In closed circuit grinding the feed enters one end of the mill and is discharged from the other end into some type of classifier. This classifier is to limit maximum particle size removed from the mill circuit. The oversize material is returned to the grinding mill for additional size reduction. Such material returned to the mill is defined as the circulating load. Classifying equipment may consist of vibrating screens on coarse separations for wet or dry grinding. For wet grinding in the finer size ranges wet classifiers and/or cyclones are employed, generally to make a size separation from 20 mesh down to 325 mesh. Under dry grinding conditions air classifiers are used to make the size classification.

Single stage grinding may be defined as grinding original feed to finished size in a single mill. It may operate in either open circuit or closed circuit.

Two stage or multiple stage grinding may be defined as grinding in two or more units with each unit making a step in size reduction. Each mill may operate either as open circuit or closed circuit.

## Advantages of open circuit grinding

1. Simplicity of mill layout.
2. May be used where classifying is not practical.
3. May be used where control of product size is not important.
4. The use of rod mills will produce an ideal fine feed for ball mills.
5. May be used where classifier dilutuion would be objectionable.

## Advantages of closed circuit grinding

1. Provides a close control of finished product size.
2. Mill capacity is greatly increased.
3. Power requirements per ton of finished material are lower.
4. Less overgrinding or production of extreme fines.

## Advantages of single stage grinding

1. Less equipment to purchase install and maintain.
2. Less floor space requirements.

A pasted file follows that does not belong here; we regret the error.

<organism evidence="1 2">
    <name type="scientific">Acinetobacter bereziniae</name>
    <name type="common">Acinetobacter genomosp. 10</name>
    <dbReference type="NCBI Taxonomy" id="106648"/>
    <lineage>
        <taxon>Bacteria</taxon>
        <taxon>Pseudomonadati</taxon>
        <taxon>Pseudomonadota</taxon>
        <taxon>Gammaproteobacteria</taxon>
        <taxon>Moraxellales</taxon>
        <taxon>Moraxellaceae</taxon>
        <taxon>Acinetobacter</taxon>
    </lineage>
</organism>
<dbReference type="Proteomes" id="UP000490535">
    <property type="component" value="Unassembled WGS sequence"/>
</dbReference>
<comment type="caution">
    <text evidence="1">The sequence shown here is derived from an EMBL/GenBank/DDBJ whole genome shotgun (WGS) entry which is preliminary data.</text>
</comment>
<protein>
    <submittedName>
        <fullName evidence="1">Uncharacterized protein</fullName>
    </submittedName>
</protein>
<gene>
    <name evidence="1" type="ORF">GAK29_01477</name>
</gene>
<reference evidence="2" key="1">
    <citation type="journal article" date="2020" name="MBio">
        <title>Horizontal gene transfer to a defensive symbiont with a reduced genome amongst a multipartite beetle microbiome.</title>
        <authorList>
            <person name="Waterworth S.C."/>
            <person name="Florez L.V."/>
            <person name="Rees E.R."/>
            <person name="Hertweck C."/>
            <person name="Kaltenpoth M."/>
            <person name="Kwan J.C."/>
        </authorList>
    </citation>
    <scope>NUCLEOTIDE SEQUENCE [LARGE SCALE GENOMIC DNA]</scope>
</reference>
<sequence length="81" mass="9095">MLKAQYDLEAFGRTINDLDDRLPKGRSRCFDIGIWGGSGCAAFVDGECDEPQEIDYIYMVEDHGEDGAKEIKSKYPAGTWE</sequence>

## Advantages of two-stage grinding

1. Less overgrinding.
2. Provides a simplified fine crushing plant and grinding section.
3. May be used to increase capacity of existing single stage operation.
4. Provides an opportunity for recovery of desirable material between stages of size reduction.

## Grinding Circulating Load

Generally speaking circulating loads for rod mill operation will be less than 200%. In most cases it will more closely approach 100% to 120%. In ball mill operations the circulating load will vary between 300% and 1000% depending upon the grind required and type of material. As an average it will approach 350%.

## Grinding Equipment Rotating Speed

Proper speed, or most efficient speed, at which mills are to operate depends upon the action desired by the grinding media, the amount of media, its size and shape, percentage of solids in each mill, and shape of liners. In the following discussion we refer to critical speed applying to ball mills and peripheral speed referring to rod mills. Reference graphs giving these speeds for various mill diameters will be found below.

Critical speed may be considered as the speed at which an infinite particle will continue its travel around the periphery of the mill, thus becoming part of a flywheel action. Grinding balls actually will not centrifuge at this theoretical critical speed since they are larger than an infinite particle and also because of slippage. The following table illustrates the action of a normal ball charge at various percentages of critical speed.

Generally speaking ball mills operate within the range of 50% to 90% of critical speed. The average is found to be approximately 75%. Pebble Mills have been found to operate more efficiently at higher speeds than ball mills. When reaching the higher percentages of critical speed caution must be used and consideration given the action of the scoop feeder.

When considering rod mills, peripheral speeds only should be considered. In the case of ball milling, with a free moving grinding medium, ball paths obtained are based on critical speeds. In a rod mill with a comparatively rigid grinding medium, a certain cascading and roll of rods are obtained, which does not resemble the action of loosely projected ball paths. Therefore to simulate similar rod actions in mills of various diameters it is necessary to operate between 60% and 98% of critical speed. Therefore, Critical Speed is misleading if used in conjunction with rod mills. It has been found that low pulp level rod mills show increases in efficiency as peripheral speeds are increased from 300′ per minute to the present practical maximum of around 500′ per minute.

To illustrate the comparison between critical speeds and peripheral speeds and the misleading use of critical speed for rod mills, we submit the following illustrative table: